Oh boy. Things are getting a little ugly in Pittsburgh. On Sunday, the Steelers went into Cleveland and got themselves embarrassed by the Browns to the tune of a 31-10 loss. The Steelers entered the game 18-1 against the Browns with quarterback Ben Roethlisberger under center, but this day belonged to the Browns.
Aside from a dominating win over the Carolina Panthers in Week 3, this team has played some very questionable football on both sides. However, when you look at it, where do you start to break down the layers of blame that permeate a team playing so poorly?
I have always been one to side with the coaches in most instances. Ultimately, when a highly paid professional athlete is put on the field, the expectation is that they will execute, regardless of the coaching.
Nevertheless, this season has really started to test this theory for me. Losses to the Browns as well as the Tampa Bay Buccaneers left the fanbase scratching their heads. Even the win over the Jacksonville Jaguars left me wondering where the disconnect is for the Steelers’ staff and its players.
Let’s take a closer look at the three Steelers coaches on the hot seat at this point.
Defensive Coordinator Dick LeBeau
Of the three primary culprits in all this, LeBeau is clearly working with the least amount of talent. The Steelers defense has been decimated by injuries, which in turn narrows the playbook exponentially.
Of greater concern when it comes to LeBeau is about the viability of the 3-4 scheme that LeBeau coaches. The NFL continues to evolve, especially on offense. Athleticism is increasing every year. In addition, the rules of the game continue to skew toward the offense and more scoring. This puts serious pressure on the scheme that any team trots out there.
But the bottom line is no one is firing LeBeau. The 77-year-old coordinator can’t coach forever, but he is an icon in the city. It would be nice to see him make some roster changes in an attempt to light a fire under this group. Gerry Dulac of the Pittsburgh Post-Gazette shared this thought on Twitter.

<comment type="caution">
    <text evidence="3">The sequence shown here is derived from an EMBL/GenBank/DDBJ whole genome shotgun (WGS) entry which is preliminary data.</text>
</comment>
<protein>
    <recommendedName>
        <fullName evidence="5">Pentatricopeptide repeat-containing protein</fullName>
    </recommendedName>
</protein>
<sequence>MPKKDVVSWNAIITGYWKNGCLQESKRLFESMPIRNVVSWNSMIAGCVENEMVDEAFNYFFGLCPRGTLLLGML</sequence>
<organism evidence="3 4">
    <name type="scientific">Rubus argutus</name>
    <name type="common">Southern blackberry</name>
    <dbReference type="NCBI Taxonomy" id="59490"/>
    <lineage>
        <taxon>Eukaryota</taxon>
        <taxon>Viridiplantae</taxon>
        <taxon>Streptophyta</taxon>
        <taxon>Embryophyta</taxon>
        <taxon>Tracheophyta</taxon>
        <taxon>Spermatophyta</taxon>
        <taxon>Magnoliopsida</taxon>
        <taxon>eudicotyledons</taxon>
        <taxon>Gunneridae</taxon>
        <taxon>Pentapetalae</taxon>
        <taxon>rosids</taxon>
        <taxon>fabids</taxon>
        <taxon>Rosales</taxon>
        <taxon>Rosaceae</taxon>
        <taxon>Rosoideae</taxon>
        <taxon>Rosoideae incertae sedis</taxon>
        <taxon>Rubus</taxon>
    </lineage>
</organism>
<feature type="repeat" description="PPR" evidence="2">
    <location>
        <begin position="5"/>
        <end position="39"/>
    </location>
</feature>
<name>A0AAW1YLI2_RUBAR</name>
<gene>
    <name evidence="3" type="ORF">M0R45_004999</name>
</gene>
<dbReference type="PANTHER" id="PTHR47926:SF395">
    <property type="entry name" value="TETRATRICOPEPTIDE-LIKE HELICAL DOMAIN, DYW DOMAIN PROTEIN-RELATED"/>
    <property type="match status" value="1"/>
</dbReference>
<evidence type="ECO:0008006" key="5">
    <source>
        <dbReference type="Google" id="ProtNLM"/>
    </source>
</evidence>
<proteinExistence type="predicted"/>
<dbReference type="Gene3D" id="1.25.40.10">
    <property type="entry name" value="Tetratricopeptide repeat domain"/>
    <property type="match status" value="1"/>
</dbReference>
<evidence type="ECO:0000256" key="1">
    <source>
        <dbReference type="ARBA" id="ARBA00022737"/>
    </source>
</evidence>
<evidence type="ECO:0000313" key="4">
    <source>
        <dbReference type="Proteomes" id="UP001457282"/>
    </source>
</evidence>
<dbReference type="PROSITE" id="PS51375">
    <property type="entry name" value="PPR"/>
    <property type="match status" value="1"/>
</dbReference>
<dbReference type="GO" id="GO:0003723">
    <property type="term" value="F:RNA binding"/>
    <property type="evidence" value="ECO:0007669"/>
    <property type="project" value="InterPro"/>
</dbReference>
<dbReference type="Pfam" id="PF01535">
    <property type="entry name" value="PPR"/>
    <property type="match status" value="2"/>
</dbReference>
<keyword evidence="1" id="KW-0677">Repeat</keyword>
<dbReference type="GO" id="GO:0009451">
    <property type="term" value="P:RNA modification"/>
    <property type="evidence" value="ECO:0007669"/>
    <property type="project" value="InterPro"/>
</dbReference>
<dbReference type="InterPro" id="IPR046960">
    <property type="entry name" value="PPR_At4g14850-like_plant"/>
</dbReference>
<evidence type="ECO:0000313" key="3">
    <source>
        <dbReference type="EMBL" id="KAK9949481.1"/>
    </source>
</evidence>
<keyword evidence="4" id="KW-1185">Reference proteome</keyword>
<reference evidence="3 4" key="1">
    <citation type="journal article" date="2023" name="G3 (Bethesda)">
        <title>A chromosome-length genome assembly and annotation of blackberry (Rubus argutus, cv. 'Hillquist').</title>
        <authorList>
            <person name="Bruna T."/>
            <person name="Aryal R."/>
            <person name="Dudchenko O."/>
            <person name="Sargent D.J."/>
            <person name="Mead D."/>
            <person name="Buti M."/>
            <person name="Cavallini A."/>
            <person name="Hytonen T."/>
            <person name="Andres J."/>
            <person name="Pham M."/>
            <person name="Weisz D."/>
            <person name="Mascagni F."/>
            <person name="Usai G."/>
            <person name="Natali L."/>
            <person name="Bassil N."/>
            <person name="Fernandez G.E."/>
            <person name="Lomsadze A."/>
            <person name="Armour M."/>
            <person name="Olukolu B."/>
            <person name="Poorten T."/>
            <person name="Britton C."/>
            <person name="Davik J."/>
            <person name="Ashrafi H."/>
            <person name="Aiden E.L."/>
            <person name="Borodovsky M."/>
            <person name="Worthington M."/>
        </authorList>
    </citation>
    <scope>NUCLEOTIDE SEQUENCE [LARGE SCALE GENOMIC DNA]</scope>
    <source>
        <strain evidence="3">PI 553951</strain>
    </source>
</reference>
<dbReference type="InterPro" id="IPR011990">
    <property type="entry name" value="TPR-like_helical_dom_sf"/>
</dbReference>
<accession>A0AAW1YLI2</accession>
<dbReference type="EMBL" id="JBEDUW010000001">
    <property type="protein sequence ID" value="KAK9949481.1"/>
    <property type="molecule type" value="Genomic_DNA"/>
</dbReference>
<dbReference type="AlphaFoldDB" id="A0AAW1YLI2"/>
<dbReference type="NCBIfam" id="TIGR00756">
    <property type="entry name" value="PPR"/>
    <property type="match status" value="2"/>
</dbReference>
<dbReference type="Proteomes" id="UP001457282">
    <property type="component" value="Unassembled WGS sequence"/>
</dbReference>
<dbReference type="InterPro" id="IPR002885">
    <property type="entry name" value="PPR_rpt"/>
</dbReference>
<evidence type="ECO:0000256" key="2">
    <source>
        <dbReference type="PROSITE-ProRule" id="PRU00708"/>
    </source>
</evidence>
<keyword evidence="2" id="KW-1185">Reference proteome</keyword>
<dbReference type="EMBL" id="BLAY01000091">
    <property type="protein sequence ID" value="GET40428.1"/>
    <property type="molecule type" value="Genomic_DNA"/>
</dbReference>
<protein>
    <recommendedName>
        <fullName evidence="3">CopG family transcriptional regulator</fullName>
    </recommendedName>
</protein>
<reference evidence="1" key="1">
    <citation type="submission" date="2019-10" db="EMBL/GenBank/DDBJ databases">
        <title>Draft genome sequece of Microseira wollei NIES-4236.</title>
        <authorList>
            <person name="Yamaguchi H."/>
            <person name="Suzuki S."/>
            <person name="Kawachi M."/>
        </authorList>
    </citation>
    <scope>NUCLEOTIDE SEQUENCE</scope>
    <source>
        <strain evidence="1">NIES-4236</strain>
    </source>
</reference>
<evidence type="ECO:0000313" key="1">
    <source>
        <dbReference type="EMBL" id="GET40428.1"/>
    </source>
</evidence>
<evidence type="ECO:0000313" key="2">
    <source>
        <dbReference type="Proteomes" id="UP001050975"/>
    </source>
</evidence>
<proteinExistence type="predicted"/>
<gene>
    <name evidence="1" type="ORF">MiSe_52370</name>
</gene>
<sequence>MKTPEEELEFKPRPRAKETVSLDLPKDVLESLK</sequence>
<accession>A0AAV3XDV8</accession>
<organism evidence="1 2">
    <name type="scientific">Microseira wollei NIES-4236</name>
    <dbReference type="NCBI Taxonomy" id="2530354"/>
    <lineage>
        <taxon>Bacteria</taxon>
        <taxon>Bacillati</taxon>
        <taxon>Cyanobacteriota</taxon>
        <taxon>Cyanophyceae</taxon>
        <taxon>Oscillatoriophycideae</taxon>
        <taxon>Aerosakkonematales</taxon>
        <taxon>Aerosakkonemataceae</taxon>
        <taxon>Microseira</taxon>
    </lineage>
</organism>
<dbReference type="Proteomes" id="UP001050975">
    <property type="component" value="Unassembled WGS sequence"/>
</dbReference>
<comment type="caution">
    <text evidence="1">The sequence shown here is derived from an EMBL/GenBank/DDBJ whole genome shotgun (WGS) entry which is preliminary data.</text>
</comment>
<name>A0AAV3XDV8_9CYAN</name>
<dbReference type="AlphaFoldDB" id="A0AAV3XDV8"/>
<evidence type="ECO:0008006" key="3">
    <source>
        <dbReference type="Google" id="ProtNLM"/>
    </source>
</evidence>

After watching the Browns run through the defense, I think it's time we see Daniel McCullers.— Gerry Dulac (@gerrydulac) October 13, 2014
I’d take it a step further. The fact that defensive end Stephon Tuitt isn’t playing while defensive end Cam Thomas continues to clutter the field is criminal. And why not pull outside linebacker Howard Jones off the practice squad and see if he can spark an anemic pass rush? Could he really do worse than the 9.0 sacks the Steelers defense has mustered in six games?
Prediction: LeBeau makes it through the year. However, if this team continues to struggle, don’t be shocked if he hangs it up at season’s end.
Offensive Coordinator Todd Haley
It might be time for the Steelers to cut ties with Haley. It might seem drastic to fire a coordinator during the season, but it is not without precedent. Back in 2012, the Baltimore Ravens had seen enough of then-offensive coordinator Cam Cameron, and they fired him during the year. The result? Quarterback Joe Flacco went on a tear, and the Ravens won the Super Bowl.